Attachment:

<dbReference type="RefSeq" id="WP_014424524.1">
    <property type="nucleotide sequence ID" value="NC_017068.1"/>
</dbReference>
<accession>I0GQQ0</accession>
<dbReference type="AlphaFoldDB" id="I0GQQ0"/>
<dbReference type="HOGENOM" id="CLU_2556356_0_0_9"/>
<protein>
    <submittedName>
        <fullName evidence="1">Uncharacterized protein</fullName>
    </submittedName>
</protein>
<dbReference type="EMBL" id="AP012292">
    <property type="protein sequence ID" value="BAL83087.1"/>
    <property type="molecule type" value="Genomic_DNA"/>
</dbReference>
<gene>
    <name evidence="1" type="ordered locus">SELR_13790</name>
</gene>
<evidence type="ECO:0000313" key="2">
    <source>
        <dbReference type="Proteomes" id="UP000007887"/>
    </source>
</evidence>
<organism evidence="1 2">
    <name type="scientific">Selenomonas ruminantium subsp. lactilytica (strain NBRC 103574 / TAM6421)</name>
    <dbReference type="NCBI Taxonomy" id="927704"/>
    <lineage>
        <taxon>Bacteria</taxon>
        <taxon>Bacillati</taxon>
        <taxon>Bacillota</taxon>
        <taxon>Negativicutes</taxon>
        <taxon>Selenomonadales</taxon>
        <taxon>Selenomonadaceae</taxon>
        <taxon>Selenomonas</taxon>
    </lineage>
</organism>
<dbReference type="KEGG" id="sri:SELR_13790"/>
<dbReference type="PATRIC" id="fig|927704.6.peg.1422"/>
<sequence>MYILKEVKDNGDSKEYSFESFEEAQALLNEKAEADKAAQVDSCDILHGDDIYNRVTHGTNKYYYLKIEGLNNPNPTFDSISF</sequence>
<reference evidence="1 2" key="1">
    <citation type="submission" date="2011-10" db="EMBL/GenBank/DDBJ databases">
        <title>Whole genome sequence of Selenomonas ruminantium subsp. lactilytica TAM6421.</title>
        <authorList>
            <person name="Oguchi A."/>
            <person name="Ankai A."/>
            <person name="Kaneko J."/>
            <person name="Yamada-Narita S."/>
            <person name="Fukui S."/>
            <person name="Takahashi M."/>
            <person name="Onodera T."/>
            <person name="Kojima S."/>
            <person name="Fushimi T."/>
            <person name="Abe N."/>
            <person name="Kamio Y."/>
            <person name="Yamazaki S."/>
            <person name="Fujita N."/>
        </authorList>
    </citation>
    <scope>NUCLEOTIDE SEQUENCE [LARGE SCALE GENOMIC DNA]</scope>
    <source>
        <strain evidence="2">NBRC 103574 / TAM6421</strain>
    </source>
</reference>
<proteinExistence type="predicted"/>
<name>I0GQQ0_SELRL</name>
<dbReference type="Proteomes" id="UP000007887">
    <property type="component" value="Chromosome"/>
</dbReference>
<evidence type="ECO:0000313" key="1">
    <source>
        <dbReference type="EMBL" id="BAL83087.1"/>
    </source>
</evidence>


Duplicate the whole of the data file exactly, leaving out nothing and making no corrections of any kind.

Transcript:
<dbReference type="RefSeq" id="WP_014424524.1">
    <property type="nucleotide sequence ID" value="NC_017068.1"/>
</dbReference>
<accession>I0GQQ0</accession>
<dbReference type="AlphaFoldDB" id="I0GQQ0"/>
<dbReference type="HOGENOM" id="CLU_2556356_0_0_9"/>
<protein>
    <submittedName>
        <fullName evidence="1">Uncharacterized protein</fullName>
    </submittedName>
</protein>
<dbReference type="EMBL" id="AP012292">
    <property type="protein sequence ID" value="BAL83087.1"/>
    <property type="molecule type" value="Genomic_DNA"/>
</dbReference>
<gene>
    <name evidence="1" type="ordered locus">SELR_13790</name>
</gene>
<evidence type="ECO:0000313" key="2">
    <source>
        <dbReference type="Proteomes" id="UP000007887"/>
    </source>
</evidence>
<organism evidence="1 2">
    <name type="scientific">Selenomonas ruminantium subsp. lactilytica (strain NBRC 103574 / TAM6421)</name>
    <dbReference type="NCBI Taxonomy" id="927704"/>
    <lineage>
        <taxon>Bacteria</taxon>
        <taxon>Bacillati</taxon>
        <taxon>Bacillota</taxon>
        <taxon>Negativicutes</taxon>
        <taxon>Selenomonadales</taxon>
        <taxon>Selenomonadaceae</taxon>
        <taxon>Selenomonas</taxon>
    </lineage>
</organism>
<dbReference type="KEGG" id="sri:SELR_13790"/>
<dbReference type="PATRIC" id="fig|927704.6.peg.1422"/>
<sequence>MYILKEVKDNGDSKEYSFESFEEAQALLNEKAEADKAAQVDSCDILHGDDIYNRVTHGTNKYYYLKIEGLNNPNPTFDSISF</sequence>
<reference evidence="1 2" key="1">
    <citation type="submission" date="2011-10" db="EMBL/GenBank/DDBJ databases">
        <title>Whole genome sequence of Selenomonas ruminantium subsp. lactilytica TAM6421.</title>
        <authorList>
            <person name="Oguchi A."/>
            <person name="Ankai A."/>
            <person name="Kaneko J."/>
            <person name="Yamada-Narita S."/>
            <person name="Fukui S."/>
            <person name="Takahashi M."/>
            <person name="Onodera T."/>
            <person name="Kojima S."/>
            <person name="Fushimi T."/>
            <person name="Abe N."/>
            <person name="Kamio Y."/>
            <person name="Yamazaki S."/>
            <person name="Fujita N."/>
        </authorList>
    </citation>
    <scope>NUCLEOTIDE SEQUENCE [LARGE SCALE GENOMIC DNA]</scope>
    <source>
        <strain evidence="2">NBRC 103574 / TAM6421</strain>
    </source>
</reference>
<proteinExistence type="predicted"/>
<name>I0GQQ0_SELRL</name>
<dbReference type="Proteomes" id="UP000007887">
    <property type="component" value="Chromosome"/>
</dbReference>
<evidence type="ECO:0000313" key="1">
    <source>
        <dbReference type="EMBL" id="BAL83087.1"/>
    </source>
</evidence>